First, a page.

[ Samoa in the nineteen-twenties. ] Eight letters, Typed and in Autograph, from a Methodist missionary ('Will') to his father in England, describing his impressions on arrival at his post in Western Samoa.

Samoa [ Gagaemalae, Savaii Western Samoa] [ Methodist missionary work; Christianity ]
Publication details: 
The six complete letters dated from Gagaemalae, Savaii, Western Samoa, between May and October 1925.
SKU: 20789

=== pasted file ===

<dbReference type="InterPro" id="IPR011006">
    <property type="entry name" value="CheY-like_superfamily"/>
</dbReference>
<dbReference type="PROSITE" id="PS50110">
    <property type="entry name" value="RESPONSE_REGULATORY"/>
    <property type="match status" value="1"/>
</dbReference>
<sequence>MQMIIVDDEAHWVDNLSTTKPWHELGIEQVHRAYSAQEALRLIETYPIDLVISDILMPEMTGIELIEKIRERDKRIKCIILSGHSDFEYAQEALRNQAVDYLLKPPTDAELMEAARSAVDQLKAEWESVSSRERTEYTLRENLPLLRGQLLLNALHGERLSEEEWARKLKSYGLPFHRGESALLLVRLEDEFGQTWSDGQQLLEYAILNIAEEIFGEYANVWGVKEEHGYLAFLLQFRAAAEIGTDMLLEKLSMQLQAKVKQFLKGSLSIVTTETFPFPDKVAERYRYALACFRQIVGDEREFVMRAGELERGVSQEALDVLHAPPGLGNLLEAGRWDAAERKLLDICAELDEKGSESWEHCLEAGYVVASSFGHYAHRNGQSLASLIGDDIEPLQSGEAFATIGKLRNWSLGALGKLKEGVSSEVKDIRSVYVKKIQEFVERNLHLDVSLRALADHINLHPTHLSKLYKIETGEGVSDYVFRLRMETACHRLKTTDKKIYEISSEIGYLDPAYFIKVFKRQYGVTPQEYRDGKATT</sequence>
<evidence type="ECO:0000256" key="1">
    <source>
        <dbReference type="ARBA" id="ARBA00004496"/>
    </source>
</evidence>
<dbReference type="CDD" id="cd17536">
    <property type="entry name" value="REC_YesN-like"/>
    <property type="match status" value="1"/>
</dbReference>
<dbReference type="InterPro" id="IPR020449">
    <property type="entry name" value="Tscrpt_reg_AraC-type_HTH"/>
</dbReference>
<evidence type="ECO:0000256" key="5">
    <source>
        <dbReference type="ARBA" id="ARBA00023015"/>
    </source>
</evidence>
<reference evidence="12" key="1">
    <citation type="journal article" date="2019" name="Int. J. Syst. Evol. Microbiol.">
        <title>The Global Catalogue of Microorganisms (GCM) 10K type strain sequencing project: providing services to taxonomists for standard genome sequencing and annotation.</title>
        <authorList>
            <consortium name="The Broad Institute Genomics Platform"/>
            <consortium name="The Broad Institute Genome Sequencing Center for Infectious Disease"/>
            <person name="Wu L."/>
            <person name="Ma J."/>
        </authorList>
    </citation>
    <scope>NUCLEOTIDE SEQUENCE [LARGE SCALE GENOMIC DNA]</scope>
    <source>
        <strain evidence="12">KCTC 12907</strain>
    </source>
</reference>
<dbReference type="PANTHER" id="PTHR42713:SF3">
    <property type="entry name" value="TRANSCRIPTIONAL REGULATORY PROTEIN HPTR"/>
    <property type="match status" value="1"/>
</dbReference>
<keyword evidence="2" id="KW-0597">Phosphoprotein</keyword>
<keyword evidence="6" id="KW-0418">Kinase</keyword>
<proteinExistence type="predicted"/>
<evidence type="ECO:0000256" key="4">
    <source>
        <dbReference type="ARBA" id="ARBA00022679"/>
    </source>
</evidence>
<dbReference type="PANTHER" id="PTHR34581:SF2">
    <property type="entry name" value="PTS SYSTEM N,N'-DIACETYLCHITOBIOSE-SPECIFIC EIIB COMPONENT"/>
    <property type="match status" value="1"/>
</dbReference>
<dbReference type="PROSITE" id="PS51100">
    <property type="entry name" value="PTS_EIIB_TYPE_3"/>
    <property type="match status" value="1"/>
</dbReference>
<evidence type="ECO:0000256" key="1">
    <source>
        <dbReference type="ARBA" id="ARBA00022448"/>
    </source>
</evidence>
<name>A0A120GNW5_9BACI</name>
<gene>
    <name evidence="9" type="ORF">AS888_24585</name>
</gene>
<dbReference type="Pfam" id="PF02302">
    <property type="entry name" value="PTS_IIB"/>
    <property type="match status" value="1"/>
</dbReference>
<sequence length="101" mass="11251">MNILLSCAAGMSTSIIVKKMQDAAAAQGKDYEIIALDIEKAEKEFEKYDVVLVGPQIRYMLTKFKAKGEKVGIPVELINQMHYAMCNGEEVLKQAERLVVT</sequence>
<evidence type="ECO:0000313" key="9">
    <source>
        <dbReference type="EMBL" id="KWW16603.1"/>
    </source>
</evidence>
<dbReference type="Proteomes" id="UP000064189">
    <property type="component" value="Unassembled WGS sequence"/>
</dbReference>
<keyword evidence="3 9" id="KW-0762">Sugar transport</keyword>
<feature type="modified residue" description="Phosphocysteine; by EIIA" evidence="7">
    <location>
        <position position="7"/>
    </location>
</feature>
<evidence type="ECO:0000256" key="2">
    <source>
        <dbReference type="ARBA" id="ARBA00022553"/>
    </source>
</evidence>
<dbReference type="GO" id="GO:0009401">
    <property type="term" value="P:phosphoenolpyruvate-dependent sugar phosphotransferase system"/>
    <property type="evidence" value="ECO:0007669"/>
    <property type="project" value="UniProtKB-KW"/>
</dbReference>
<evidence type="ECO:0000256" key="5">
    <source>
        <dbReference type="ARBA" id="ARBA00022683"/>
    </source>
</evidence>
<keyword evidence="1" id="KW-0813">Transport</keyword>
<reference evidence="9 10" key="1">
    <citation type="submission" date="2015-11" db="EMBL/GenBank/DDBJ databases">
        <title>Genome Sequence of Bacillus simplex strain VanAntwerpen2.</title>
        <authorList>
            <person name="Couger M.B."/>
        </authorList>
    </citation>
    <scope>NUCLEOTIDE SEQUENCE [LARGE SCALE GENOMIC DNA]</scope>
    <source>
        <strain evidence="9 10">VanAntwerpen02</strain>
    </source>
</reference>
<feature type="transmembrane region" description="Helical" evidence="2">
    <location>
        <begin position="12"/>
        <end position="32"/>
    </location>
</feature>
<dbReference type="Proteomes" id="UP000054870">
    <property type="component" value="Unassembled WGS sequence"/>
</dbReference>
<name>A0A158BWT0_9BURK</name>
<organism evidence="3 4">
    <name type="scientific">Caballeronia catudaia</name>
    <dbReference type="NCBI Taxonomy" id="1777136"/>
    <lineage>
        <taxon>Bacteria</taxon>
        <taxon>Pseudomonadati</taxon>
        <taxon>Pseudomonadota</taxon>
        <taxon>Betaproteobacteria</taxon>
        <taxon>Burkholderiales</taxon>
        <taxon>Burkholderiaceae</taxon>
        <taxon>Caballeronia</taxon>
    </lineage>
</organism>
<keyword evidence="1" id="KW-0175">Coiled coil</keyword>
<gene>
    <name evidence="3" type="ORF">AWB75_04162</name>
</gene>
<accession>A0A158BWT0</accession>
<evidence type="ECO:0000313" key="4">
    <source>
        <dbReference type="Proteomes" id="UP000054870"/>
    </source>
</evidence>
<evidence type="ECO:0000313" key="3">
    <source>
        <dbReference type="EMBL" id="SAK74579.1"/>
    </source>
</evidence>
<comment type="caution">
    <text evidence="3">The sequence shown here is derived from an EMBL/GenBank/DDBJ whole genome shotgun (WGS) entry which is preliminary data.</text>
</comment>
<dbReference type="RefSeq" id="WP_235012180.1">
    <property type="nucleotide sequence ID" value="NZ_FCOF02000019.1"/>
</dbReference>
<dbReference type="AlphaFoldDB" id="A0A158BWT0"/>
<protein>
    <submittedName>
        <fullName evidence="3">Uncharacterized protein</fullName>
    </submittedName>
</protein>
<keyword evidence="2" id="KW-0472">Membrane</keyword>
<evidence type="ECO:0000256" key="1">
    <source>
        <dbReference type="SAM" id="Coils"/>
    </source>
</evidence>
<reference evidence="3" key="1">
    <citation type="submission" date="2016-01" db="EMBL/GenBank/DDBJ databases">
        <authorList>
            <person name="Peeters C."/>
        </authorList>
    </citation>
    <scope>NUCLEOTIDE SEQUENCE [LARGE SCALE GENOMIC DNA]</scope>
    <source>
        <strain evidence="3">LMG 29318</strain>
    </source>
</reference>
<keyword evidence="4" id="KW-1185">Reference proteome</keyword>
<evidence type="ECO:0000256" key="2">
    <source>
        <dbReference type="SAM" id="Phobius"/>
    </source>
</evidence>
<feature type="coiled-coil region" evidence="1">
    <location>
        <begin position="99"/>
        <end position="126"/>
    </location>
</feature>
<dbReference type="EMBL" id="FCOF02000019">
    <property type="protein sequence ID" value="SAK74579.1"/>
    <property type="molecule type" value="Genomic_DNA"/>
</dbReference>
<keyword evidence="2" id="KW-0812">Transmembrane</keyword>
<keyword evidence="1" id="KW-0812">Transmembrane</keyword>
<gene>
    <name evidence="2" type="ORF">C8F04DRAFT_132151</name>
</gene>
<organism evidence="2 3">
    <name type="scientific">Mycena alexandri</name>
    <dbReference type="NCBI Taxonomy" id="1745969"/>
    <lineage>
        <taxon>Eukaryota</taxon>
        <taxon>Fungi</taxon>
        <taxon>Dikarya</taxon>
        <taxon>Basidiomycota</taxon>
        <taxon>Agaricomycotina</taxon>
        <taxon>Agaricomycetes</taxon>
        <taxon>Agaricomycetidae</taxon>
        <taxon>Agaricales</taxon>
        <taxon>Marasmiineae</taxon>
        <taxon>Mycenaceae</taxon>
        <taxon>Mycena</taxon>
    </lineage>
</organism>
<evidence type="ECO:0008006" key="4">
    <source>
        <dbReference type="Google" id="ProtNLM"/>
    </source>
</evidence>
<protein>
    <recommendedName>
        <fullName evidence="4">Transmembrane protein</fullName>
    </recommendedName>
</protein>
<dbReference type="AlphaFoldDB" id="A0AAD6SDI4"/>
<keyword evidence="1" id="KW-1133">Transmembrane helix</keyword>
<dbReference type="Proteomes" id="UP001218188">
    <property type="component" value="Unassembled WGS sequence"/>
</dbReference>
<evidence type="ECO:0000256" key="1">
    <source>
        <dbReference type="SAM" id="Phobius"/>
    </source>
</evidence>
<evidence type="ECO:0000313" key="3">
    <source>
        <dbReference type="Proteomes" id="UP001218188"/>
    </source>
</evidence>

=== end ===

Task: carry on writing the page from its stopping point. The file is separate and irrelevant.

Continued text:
An interesting and informative correspondence, giving the initial impressions of an unnamed nineteen-twenties Methodist minister in Samoa, describing local customs, the state of Christianity in the region (including a denunciation of the Mormons), his view of his duties and the nature of his work, his heavy workload, and other topics including the importance of the coconut and the necessity for every Samoan male to 'destroy fifteen beetles a week'. Eight letters (two incomplete), of which three are in autograph and the other five typed. Totalling 46pp., 4to. (23pp. autograph; 23pp. typed). The final leaves of two letters and the first leaf of a third have suffered damage and loss, and one page of a letter is cropped; otherwise in fair condition, aged and worn. The six complete letters are all signed 'Will', and all but the last of them (to 'Aunt Lizzie') are addressed to the writer's father ('Dad'). ONE: 21 May 1925. Typed. 5pp. TWO: 26 July 1925. Autograph, with final two pages Typed. 10pp. THREE: 26 August 1925. Typed. 4pp. FOUR: 15 September 1925. Autograph. 9pp. FIVE: 6 October 1925. Typed. 4pp. SIX: 11 October 1925. Autograph. 6pp. The last letters are incomplete. SEVEN: Incomplete letter: the latter part, headed 'Sat. 20th.' Typed. 4pp. EIGHT: Incomplete undated Letter. Typed. 4pp., paginated 2-5. The writer a member of a well-to-do family from Tonbridge in Essex, and was decorated for service in the Great War (in the '13th Batt.'?). He has a wife named Effie and two children Ken and Betty. His religious position is a conservative one: he considers the Samoans 'not very many years removed from Heathenism', needing to be led 'from their somewhat childish ideas of Christianity to a more robust conception & higher morality'. The first letter gives an account of the six-day journey to a 'new home', undertaken by the writer's family as part of a group travelling from Sydney, which they left on 22 April 'on board the “Sierra” an American mail steamer'. 'We had to get off at the first stop, Pago Pago in American Samoa. It is an American naval station and has a very beautiful harbour but it rains practically all the time […] It fairly teemed all the time we were […] arriving there the day before American flag day, a public holiday with native sports and dancing and singing competitions. […] First of all there assembled the teachers and the chiefs and orators […] The Samoans are great on ceremony and for these occasions each chief and orator has a special name, first of all these are announced by the speaker who then proceeds in most elaborate terms to welcome the guests and give thanks to God for their coming. This man said that there had never in the history of Pago Pago been such a day, three ministers all arriving at the same time, […] Then the kava was made and with much ceremony was handed round to each guest according to their precedence. They gave it to you in a polished cup made of a cocoanut [sic] shell and it tastes rather bitter and more like soapy water than any thing else. As you are about to drink you say “Manuia” which [means] about the same as good health. After that is done they all clap. When this was over at Pago they made ready the feast, plates were set before us and a fowl between two was provided, also some taro, a native vegetable, and a weird looking pudding of immense size. […] The hut was then cleared and some exhibitions of Samoan dancing given. The ladies were very gaily attired and danced in a weird fashion to the singing of the rest of the company and the beating of a kerosene tin.' A description of sports celebrations, with the 'most interesting events […] dancing contests […] At night there was a singing contest, villages and schools competed. Some of the music was very strange but they are a musical people and the blending of mens' and womens' voices was very fine.' The party leave for Apia 'on a wretched little boat called the “Lady Roberts” […] there were about 90 navite and about 80 whites and the cabin only has accommodation for eight and there is practically no shelter outside.' On arrival in Apia he confronts the doctor who comes on board, telling him that he is 'a swine for staying in bed and leaving women and children wet through on the boat while he had his sleep out'. He describes the welcome at Apia, including the 'brass band from Piula College'. He finds the governor 'a good sort, takes a great interest in anything for the benefit of the Samoans and seems to be well liked by all. He lives in Vailima, Robert Louis Stevenson's old home. […] At night I took the English service which is attended by English residents and half-castes.' He views Piula College, where 'Mr. and Mrs. Blake' are to live, and goes to 'a place called Faleula where Shinkfield lives. Here we have an agricultural school, a girls' and a boys' school, also a boat building establishment where the boys are taught to make “fautasies” as the long boats are called. […] The next day we started for our place, in the afternoon we left in a fautassie [sic] for an island called Manono. We were able to keep inside the reef most of the way so the trip was a very smooth one. For a time we sailed but the wind dropped and the rowers had to get to work again. At Manono we stayed at the native ministers house, a native house divided into parts by curtains. Early next morning we left again for Satupaiten where there i[s] a white minister.' The two undated incomplete letters date from around the time of the writer's arrival. In one ('Sat. 20th.') he writes: 'The people seem to be very quiet and peaceable. We are well up above the village and so we see but little of them. During the first few weeks of our being here we had many visitors. All the different villages in this section of the circuit paid visits in force. With them they brought gifts of tare, a native vegetable which seems to be the staple article of Samoan diet, yams that look like large potatoes and taste like them too, fowls and cocoanuts and eggs. […] The natives are very interested in the war and want to know all about it. I have to show them a map of Palestine and tell them about the fighting and then they want to see all that I brought here in the way of souvenirs and my medals.' He describes 'a great feast' held by the chief of Gagaemalae in his honour: 'This was all set out on the grass in the compound and there was abundance of feast pig, tare etc. An enormous quantity was placed in front of each one who had a boy with him with a basket who gathered most of it up and took it home'. There is also a description of the 'extraordinary' method of a village fishing trip, ending: 'The first day they did this they caught over 1200 fish, some very big and all big enough to eat. These were all shared out amongst the families of the village. We got our share sent up to us, about twenty I think, while the school boys got a hundred as their share.' In the other fragment the writer describes his arrival at the place, with reference 'Clarke', and the location: 'The house is situated high up on a headland well above the sea. They tell me that it is easily the best position for a house on the island. It is built of stone, the walls being 20 inches thick to help keep it cool. There are no windows but French doors in all the rooms. […]' Also describes the hospital and the school: 'Everything here is worked out on a plan. On Monday the boys have to catch beetles, this is a rule throughout Samoa. Every male has to destroy fifteen beetles a week. Some years ago beetles destroyed the cocoanut crop and of course this meant that the people were practically starved. To the Samoan the cocoanut is gold. He eats it and drinks the milk. He cuts out the nut sells it – copra. From the husk he makes rope and many other things, also uses it to burn. Of the shell he makes drinking cups and blinds for the walls. The timber he also uses for building. | The beetle therefore destroys all things and must be itself destroyed. To make sure of this every man has to deliver to the mayor of his village 15 beetles a week.' In the second letter he continues to describe life in 'this isolated place', after responding to news from back in England ('It is now over 21 years since you bought the old De Dion from Harry Furze'). He describes how his 'school boys have been away for a holiday', the climate, mosquitoes, tea with General Sir George Richardson. 'We are gradually picking up the Samoan language though it will be some time before we shall be able to speak it well. […] On Tuesday I had about 70 children to examine in reading, sums, catechism and many other things.' He gives a list of building materials required for the school.' He describes 'the May meeting', which is 'the great event of the year here as far as the Church is concerned': 'The collection is a most extraordinary affair. Heads of families are most important people and when the family name is called the head of it comes to the front of the Church and puts his money in the plate making as much noise as possible. A tin plate is used so that it rattles well and a handful of silver is much preferable to notes.' Added to the letter is a note by 'Effie', commenting on her husband's 'abominable' handwriting. In the third letter he describes problems with the roof and the use of a Samoan carpenter. 'All the men here now are having trouble with their buildings. […] Clarke at Satupaiten has a tremendous problem to deal with, an unfinished school. It will take years to do it and cost at least another £1000 and then will not be as suitable as a building one could put up for about £500.' He turns to the 'peculiar state' of the Christian religion in Samoa: 'All pioneering work is done and Christianity is firmly established. The Church is quite the biggest thing in the life of the people but their conception of Christian ethics is a low one. The beggars tell lies all the time. When I asked my boy about this he told me that it was a Samoan custom. As a people they are careless and unreliable though quiet and inoffensive. How quiet can be seen from the fact that we have no policemen on this side of the island. A man in each village acts as native judge and a chief is appointed a government representative in each district.' He continues with references to employment and government organisation, and discusses home news and politics ('Churchill has not had an easy time with his budget. I do not think that he will be remembered with the great chancellors'), and urges his father to visit. In the fourth letter he describes how he has no time to himself: 'The variety of things one has to do is annoying. Any Samoan who wants anything from the Govt seems to come to the missionary. Today my catechist told a man who had been telling me a lot of lies about a marriage that he had better be careful as I had great influence with the Resident Commissioners.' Following this he received 'a deputation of chiefs who asked me to use my influence with the Commissioners'. He gives a long description of his involvement in an incident beginning: 'Last Sunday night a man came along in a state of excitement about 10 o'clock to tell me that a girl had just come to his house in the village, having run away from a place about 10 miles away in order to get married to one of our catechists, at a village about 20 miles further on'. In the fifth letter he complains: 'If I am to stay here for long there will have to be some alteration made in the constitution of things. At present this is a circuit in name only. All financial matters are in the hands of a committee appointed by Synod. This means in the end that the chairman has control of things. My circuit is financially very strong but nearly all its money is spent in the chairman's circuit. Last year over £1000 went in that way and things that we need badly we are not able to get.' He continues on the same subject, and states that he has 'framed a series of amendments to the constitution and will move them at the next Synod […] We may be able to overawe the natives into voting against their own interests. If this is so my resignation goes in straight away. […] But I think that the amendments will carry all right as the people of Savaii are getting tired of paying all the time and getting too little in return.' He describes how he has been 'visiting a number of places for Baptism. I was at one place last Sunday where they gave me and my boys a great reception. After the service they provided a great feast for all those who had come with me. | It was sacrament Sunday and on such an occasion the men like to get into a black or at any rate a dark coat, the longer the better – one chief was there in a fine blue melton overcoat. Where he got it I have no idea.' Writing to 'Aunt Lizzie' he discusses the state of the Christian religion in Samoa, stating that the Samoans 'all take the Church services very seriously & go frequently. Unfortunately they would rather sit in Church than work but we have to remember that the people are not very many years removed from Heathenism. Our task now is a big one as we have to lead them from their somewhat childish ideas of Christianity to a more robust conception & higher morality. […] Here in Samoa we have only three denominations, L.M.S. the strongest, & the Roman Catholics & ourselves. In a new village all three are found but in may cases all the people belong to one church. | The Mormons have come in in recent years & have churches in some villages. They are like the Seventh Day Adventists, they do not go to the places where no other missionaries are. They come in after the people have been evangelised & seek to establish themselves. There are many untouched places in the Pacific but they leave the pioneering to others & when heathenism has been banished & the conditions are comparatively easy they come in with a flourish.'